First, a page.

13:9–10. For we know only in part, and we prophesy only in part; but when the complete comes, the partial will come to an end This is the reason why knowledge and prophecy are to cease. They are partial of imperfect, and therefore suited only to an imperfect state of existence. The revelations granted to the prophets imparted mere glimpses of the mysteries of God; when those mysteries stand disclosed in the full light of heaven, what need will there be of those glimpses? A skilful teacher may use diagrams and models to give us some knowledge of the mechanism of the universe, but if the eye is strengthened to take in the whole at a glance, what need is there of a planetarium or of a teacher? The apostle uses two illustrations to teach us the difference between the present and the future. One is derived from the differed between childhood and maturity; the other from the difference between seeing a thing by imperfect reflection, or through an obscure medium, and seeing it directly.
13:11. When I became an adult, or, having become an adult, I have put an end to childish ways, that is, my former childish way of talking, feeling, and thinking.
13:12. Dimly. Literally, 'in an enigma.' This may be taken adverbially – 'we see enigmatically,' that is, obscurely; or the idea may be that we see divine things as it were wrapped up in enigmas. We do not see the things themselves, but those things as represented in symbols and words which express them imperfectly.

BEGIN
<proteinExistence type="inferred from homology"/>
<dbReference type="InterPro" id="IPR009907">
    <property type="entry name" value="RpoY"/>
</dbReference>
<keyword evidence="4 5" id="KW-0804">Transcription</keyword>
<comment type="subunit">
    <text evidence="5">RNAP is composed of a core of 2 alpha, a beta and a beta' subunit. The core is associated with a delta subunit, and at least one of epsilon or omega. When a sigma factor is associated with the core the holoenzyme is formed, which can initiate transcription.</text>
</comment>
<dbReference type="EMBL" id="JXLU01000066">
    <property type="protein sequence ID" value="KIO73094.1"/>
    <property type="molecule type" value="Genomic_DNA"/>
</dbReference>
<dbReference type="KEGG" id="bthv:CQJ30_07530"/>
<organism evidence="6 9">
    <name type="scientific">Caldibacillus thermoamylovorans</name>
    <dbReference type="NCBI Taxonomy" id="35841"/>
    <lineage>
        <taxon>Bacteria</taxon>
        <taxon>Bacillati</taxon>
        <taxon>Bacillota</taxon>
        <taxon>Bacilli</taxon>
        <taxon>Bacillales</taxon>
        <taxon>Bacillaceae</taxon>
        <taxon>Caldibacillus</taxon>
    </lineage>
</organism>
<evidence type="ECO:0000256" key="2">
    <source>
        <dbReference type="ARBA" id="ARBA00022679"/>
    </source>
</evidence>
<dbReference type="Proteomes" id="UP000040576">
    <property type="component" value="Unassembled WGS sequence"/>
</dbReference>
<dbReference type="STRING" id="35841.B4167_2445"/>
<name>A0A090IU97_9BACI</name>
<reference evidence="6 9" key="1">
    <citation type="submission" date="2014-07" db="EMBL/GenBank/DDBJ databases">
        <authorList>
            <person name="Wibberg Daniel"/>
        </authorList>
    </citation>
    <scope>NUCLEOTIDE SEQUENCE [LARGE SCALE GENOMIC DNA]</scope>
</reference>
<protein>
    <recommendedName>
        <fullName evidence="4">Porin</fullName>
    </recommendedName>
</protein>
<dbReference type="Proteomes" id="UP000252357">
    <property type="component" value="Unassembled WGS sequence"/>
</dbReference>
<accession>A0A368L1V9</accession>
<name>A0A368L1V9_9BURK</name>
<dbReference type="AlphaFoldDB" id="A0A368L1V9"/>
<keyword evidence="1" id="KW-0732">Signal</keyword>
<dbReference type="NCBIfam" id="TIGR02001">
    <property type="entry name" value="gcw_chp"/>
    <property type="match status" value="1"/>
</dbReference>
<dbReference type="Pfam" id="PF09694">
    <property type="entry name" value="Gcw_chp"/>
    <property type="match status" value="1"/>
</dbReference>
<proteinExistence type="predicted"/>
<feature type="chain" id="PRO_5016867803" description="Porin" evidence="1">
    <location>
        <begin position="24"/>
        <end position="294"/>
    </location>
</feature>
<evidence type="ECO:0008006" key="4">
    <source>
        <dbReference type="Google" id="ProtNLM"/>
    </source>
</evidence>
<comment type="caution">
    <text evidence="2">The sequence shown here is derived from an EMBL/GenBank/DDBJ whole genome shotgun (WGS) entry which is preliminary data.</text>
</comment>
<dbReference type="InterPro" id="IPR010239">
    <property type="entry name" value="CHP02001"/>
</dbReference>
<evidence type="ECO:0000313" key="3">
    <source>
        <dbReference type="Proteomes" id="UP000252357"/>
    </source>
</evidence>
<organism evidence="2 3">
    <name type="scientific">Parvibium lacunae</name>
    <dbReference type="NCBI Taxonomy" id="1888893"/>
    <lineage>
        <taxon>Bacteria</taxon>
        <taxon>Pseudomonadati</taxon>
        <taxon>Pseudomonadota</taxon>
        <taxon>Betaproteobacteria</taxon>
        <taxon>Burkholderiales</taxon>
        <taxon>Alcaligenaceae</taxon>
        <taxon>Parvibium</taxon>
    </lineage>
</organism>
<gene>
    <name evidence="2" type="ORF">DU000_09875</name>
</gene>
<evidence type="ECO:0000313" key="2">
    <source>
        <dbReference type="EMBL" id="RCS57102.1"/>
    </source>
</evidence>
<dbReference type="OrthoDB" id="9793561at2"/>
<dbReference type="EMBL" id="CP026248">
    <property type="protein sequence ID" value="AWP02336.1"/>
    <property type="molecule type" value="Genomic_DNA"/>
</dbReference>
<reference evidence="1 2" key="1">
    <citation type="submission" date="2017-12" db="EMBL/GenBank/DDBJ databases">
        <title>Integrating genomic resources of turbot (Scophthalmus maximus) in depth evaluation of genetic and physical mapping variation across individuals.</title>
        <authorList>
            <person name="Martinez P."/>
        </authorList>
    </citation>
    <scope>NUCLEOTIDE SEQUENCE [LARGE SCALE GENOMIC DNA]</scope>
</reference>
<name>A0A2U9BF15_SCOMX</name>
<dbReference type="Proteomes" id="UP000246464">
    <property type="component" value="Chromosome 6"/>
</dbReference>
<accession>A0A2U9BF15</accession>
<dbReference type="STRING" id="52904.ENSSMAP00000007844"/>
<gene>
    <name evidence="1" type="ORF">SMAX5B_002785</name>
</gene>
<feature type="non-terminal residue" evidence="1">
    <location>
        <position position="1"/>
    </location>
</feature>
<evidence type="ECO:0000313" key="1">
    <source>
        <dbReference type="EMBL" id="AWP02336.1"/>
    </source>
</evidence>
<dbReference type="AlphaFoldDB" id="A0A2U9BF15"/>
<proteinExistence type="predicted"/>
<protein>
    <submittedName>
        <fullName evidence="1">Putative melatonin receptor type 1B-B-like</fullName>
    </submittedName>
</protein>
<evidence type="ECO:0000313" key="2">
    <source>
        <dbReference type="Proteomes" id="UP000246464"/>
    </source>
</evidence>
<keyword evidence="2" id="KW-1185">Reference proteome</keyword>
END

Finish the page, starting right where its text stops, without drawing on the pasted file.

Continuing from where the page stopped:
Then we will see face to face. That is, no longer through a mirror but immediately. Compare Genesis 32:30; Numbers 12:8. The Word of God is a mirror in which even now we see the glory of the Lord (2 Corinthians 3:18), but what is that to seeing him face to face!
13:13. The true explanation of this verse is to be found in the use which Paul makes of this word greatest, or the equivalent term 'better.' In 12:31 he exhorts his readers to seek the 'greater' gifts, that is, the more useful ones. And in 14:5 he says, 'One who prophesies is greater than one who speaks in tongues'; that is, he is more useful. Throughout that chapter the reason one gift is preferred to others consists in its superior usefulness. This is Paul's standard; and judged by this rule, love is greater than either faith or hope. Faith saves ourselves, but love benefits others.
—Commentary on 1 Corinthians, A